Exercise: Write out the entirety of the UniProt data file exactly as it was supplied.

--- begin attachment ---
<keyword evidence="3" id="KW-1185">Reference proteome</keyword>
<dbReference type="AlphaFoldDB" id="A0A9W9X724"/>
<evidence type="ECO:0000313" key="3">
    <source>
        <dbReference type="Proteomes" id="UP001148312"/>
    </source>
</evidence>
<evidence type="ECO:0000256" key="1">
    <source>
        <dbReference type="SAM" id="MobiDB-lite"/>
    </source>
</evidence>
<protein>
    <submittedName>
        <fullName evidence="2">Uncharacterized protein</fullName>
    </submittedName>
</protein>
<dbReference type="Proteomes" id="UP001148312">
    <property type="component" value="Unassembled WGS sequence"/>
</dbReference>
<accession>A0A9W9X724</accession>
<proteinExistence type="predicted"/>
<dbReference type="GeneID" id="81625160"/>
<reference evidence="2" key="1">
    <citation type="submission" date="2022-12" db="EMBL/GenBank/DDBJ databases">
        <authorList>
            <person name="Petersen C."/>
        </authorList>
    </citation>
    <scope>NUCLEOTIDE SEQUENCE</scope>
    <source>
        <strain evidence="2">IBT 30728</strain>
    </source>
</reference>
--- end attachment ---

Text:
<keyword evidence="3" id="KW-1185">Reference proteome</keyword>
<dbReference type="AlphaFoldDB" id="A0A9W9X724"/>
<evidence type="ECO:0000313" key="3">
    <source>
        <dbReference type="Proteomes" id="UP001148312"/>
    </source>
</evidence>
<evidence type="ECO:0000256" key="1">
    <source>
        <dbReference type="SAM" id="MobiDB-lite"/>
    </source>
</evidence>
<protein>
    <submittedName>
        <fullName evidence="2">Uncharacterized protein</fullName>
    </submittedName>
</protein>
<dbReference type="Proteomes" id="UP001148312">
    <property type="component" value="Unassembled WGS sequence"/>
</dbReference>
<accession>A0A9W9X724</accession>
<proteinExistence type="predicted"/>
<dbReference type="GeneID" id="81625160"/>
<reference evidence="2" key="1">
    <citation type="submission" date="2022-12" db="EMBL/GenBank/DDBJ databases">
        <authorList>
            <person name="Petersen C."/>
        </authorList>
    </citation>
    <scope>NUCLEOTIDE SEQUENCE</scope>
    <source>
        <strain evidence="2">IBT 30728</strain>
    </source>
</reference>